RayLen remained a traditional local favorite among many.
Donna Carlyle Hutchins of Cellar 4201 said wine tasters were more savvy than ever, an important fact for winemakers to consider.
4201’s release of Warrior proved to be a big hit after many festival goers declared it a festival favorite and came back for more, but it was sold out.
“We should have brought three more cases,” said staff at 4201. She said others enjoyed the Rose Frizzate for a nice surprise finish at 4201 and the Sangiovese.
Many of the wineries reported cases of traditional wine-goer favorites had sold out before the end of the day. New patrons now loyal to Yadkin Valley circled around to find any left they may have missed before the day ended, and it paid off.
Dark Shadow from Shadow Springs and Windsor Run is a smooth red with with hints of dark chocolate that kept wine enthusiast returning time and again to the winery still full of tasters just before closing. Those who love Sangria also found a home at the winery as they tasted the version made from 12.5 percent Cabernet Franc, said owner Chuck Johnson.
Brooke Hathaway said for sure her festival gem is Dark Shadow by Shadow Springs and Windsor Run. “My heavenly day,” said Hathaway.
Four patrons came from Fayetteville — Risa Garland, Glenn Davis, Micheal Greene and Kim Albermarle — to savor and learn more about Yadkin Valley wines and cited some early favorite wines as being reds from Chatham Hill and Grassy Creek. They said they were on the search for semi-sweet wines during the festival and found them at Blue Ridge Winery.
Jam’n Tees T-shirts dotted the park with a slogan of peace, love and wine fitting the mood of some souvenir vendors with the traditional screen-printed emblem Yadkin Valley Wine Festival, Elkin NC making their way into patrons’ bags all day long and were popular in especially the colors pink and blue. Other items included local made candles, pottery and a large array of hats that proved popular among many who stopped to try them.
Kim Swaim said early in the day, her favorite remains the sweet wine from the Weathervane called Tropical Breeze because it tastes good and reminds her of the beach. She added it also would be tough for her to get a better red than the one she found at Herrera last year. “It makes me want to eat a steak,” said Swaim smiling.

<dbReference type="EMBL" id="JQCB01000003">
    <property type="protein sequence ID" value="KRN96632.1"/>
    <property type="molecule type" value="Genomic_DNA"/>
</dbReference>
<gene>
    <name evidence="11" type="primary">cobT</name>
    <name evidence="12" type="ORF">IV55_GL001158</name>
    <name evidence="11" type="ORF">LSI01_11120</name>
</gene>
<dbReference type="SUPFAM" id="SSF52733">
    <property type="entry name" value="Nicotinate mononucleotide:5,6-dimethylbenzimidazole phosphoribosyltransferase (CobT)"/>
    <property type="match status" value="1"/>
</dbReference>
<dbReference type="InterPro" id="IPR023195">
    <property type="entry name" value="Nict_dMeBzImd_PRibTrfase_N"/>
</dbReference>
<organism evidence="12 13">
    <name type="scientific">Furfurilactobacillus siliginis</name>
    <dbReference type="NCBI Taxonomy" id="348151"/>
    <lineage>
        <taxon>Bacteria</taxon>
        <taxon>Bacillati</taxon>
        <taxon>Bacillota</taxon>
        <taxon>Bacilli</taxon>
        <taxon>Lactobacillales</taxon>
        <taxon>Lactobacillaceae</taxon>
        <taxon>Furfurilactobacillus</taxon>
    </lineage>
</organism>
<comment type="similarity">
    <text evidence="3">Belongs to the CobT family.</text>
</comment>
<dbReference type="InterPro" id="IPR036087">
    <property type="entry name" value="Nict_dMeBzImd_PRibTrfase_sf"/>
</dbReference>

Garey Maxey, the annual Yadkin Valley Wine Festival Bacchus, said it was great to see the festival reaching full potential in the number of visitors and wineries. He said the variety of wine is real and change takes time for maturity. He said the local winemakers in continuing to experiment since its founding now have world-class wine from the Yadkin Valley region and the clientele is buying and appreciating it.
“If you cannot find 10 or 12 wines here that you absolutely do not love, then you do not like wine,” said Bacchus of the Yadkin Valley Wine Festival.
Wine labels apparently are important to patrons in addition to taste. Rebecca Rolfsmeyer attending her second festival with her husband, Jason, said Native Vines have the most beautiful labels and she called Blackberry Vine her favorite.
Patron after patron declared a favorite bottle from each winery throughout the festival and often enjoyed it with chairs or makeshift picnic set-ups on the lawn in front of the music stage. Some enjoyed cigars and donned Mardi Gras beads while Blues DeVille and Carolina Soul belted out blues, rock, beach and soul with wine favorites in hand.
Adult and youth dancers packed the stage as a warm breeze blew through the Yadkin Valley on a beautiful sunny day in the park. Food like Polish kielbasa, hot dogs, hamburgers, kettle corn, ribs, Caribbean and jerk spiced chicken on a stick, and large blue crab cake sandwiches were but a few of the food items for satisfied customers.
Festival goers left saying what a great day they had experienced and that they’d be back next year.
Tanya Chilton may be reached at 336-835-1513 or on Twitter @TanyaTDC.